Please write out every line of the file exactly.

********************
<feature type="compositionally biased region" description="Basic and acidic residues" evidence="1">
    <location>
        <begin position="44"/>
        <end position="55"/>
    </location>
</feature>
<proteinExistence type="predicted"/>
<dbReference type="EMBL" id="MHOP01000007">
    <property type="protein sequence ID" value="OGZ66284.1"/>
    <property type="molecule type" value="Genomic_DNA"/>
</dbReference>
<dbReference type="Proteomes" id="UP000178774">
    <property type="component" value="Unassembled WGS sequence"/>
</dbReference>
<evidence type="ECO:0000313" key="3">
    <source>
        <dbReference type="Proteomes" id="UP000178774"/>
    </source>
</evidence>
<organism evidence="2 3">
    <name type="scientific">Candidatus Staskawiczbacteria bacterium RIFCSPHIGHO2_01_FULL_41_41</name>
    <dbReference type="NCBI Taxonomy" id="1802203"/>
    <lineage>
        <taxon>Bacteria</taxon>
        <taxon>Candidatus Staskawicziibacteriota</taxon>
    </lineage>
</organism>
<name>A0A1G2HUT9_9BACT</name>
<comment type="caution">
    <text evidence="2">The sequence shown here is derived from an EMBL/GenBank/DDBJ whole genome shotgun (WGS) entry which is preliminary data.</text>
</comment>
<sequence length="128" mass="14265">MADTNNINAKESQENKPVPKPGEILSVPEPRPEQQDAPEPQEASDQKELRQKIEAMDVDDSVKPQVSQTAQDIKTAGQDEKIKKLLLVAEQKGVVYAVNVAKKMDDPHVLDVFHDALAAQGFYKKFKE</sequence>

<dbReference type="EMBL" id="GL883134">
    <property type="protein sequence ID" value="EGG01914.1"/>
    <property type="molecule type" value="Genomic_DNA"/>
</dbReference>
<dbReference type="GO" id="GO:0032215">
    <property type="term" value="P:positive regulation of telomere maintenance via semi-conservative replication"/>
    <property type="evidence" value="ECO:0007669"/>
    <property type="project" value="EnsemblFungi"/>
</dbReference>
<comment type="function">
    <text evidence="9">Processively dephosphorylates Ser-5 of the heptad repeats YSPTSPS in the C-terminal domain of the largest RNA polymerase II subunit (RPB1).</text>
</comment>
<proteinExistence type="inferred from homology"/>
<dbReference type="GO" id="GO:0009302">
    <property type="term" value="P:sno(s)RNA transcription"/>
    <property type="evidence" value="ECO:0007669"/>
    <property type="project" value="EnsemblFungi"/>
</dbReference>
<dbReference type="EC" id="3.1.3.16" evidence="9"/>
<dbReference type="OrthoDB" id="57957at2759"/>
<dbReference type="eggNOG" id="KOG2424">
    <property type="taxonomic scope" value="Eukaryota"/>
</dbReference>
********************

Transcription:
<feature type="compositionally biased region" description="Basic and acidic residues" evidence="1">
    <location>
        <begin position="44"/>
        <end position="55"/>
    </location>
</feature>
<proteinExistence type="predicted"/>
<dbReference type="EMBL" id="MHOP01000007">
    <property type="protein sequence ID" value="OGZ66284.1"/>
    <property type="molecule type" value="Genomic_DNA"/>
</dbReference>
<dbReference type="Proteomes" id="UP000178774">
    <property type="component" value="Unassembled WGS sequence"/>
</dbReference>
<evidence type="ECO:0000313" key="3">
    <source>
        <dbReference type="Proteomes" id="UP000178774"/>
    </source>
</evidence>
<organism evidence="2 3">
    <name type="scientific">Candidatus Staskawiczbacteria bacterium RIFCSPHIGHO2_01_FULL_41_41</name>
    <dbReference type="NCBI Taxonomy" id="1802203"/>
    <lineage>
        <taxon>Bacteria</taxon>
        <taxon>Candidatus Staskawicziibacteriota</taxon>
    </lineage>
</organism>
<name>A0A1G2HUT9_9BACT</name>
<comment type="caution">
    <text evidence="2">The sequence shown here is derived from an EMBL/GenBank/DDBJ whole genome shotgun (WGS) entry which is preliminary data.</text>
</comment>
<sequence length="128" mass="14265">MADTNNINAKESQENKPVPKPGEILSVPEPRPEQQDAPEPQEASDQKELRQKIEAMDVDDSVKPQVSQTAQDIKTAGQDEKIKKLLLVAEQKGVVYAVNVAKKMDDPHVLDVFHDALAAQGFYKKFKE</sequence>

<dbReference type="EMBL" id="GL883134">
    <property type="protein sequence ID" value="EGG01914.1"/>
    <property type="molecule type" value="Genomic_DNA"/>
</dbReference>
<dbReference type="GO" id="GO:0032215">
    <property type="term" value="P:positive regulation of telomere maintenance via semi-conservative replication"/>
    <property type="evidence" value="ECO:0007669"/>
    <property type="project" value="EnsemblFungi"/>
</dbReference>
<comment type="function">
    <text evidence="9">Processively dephosphorylates Ser-5 of the heptad repeats YSPTSPS in the C-terminal domain of the largest RNA polymerase II subunit (RPB1).</text>
</comment>
<proteinExistence type="inferred from homology"/>
<dbReference type="GO" id="GO:0009302">
    <property type="term" value="P:sno(s)RNA transcription"/>
    <property type="evidence" value="ECO:0007669"/>
    <property type="project" value="EnsemblFungi"/>
</dbReference>
<dbReference type="EC" id="3.1.3.16" evidence="9"/>
<dbReference type="OrthoDB" id="57957at2759"/>
<dbReference type="eggNOG" id="KOG2424">
    <property type="taxonomic scope" value="Eukaryota"/>
</dbReference>